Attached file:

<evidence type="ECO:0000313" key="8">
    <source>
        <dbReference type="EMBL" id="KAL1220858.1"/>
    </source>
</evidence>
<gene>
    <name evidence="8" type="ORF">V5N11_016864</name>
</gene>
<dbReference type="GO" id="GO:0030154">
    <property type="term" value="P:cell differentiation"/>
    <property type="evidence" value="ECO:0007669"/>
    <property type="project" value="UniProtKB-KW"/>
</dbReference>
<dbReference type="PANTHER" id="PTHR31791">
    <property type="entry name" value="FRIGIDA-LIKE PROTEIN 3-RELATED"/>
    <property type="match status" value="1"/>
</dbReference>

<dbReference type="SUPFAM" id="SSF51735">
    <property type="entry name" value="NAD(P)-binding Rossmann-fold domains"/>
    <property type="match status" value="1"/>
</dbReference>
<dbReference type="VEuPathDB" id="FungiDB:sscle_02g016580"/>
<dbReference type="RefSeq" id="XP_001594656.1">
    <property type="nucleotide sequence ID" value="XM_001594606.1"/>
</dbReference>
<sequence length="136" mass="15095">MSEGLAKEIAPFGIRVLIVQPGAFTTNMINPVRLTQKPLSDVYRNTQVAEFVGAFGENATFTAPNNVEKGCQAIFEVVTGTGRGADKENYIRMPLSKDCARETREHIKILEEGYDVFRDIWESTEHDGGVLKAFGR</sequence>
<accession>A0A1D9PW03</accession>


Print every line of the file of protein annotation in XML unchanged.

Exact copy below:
<evidence type="ECO:0000313" key="8">
    <source>
        <dbReference type="EMBL" id="KAL1220858.1"/>
    </source>
</evidence>
<gene>
    <name evidence="8" type="ORF">V5N11_016864</name>
</gene>
<dbReference type="GO" id="GO:0030154">
    <property type="term" value="P:cell differentiation"/>
    <property type="evidence" value="ECO:0007669"/>
    <property type="project" value="UniProtKB-KW"/>
</dbReference>
<dbReference type="PANTHER" id="PTHR31791">
    <property type="entry name" value="FRIGIDA-LIKE PROTEIN 3-RELATED"/>
    <property type="match status" value="1"/>
</dbReference>

<dbReference type="SUPFAM" id="SSF51735">
    <property type="entry name" value="NAD(P)-binding Rossmann-fold domains"/>
    <property type="match status" value="1"/>
</dbReference>
<dbReference type="VEuPathDB" id="FungiDB:sscle_02g016580"/>
<dbReference type="RefSeq" id="XP_001594656.1">
    <property type="nucleotide sequence ID" value="XM_001594606.1"/>
</dbReference>
<sequence length="136" mass="15095">MSEGLAKEIAPFGIRVLIVQPGAFTTNMINPVRLTQKPLSDVYRNTQVAEFVGAFGENATFTAPNNVEKGCQAIFEVVTGTGRGADKENYIRMPLSKDCARETREHIKILEEGYDVFRDIWESTEHDGGVLKAFGR</sequence>
<accession>A0A1D9PW03</accession>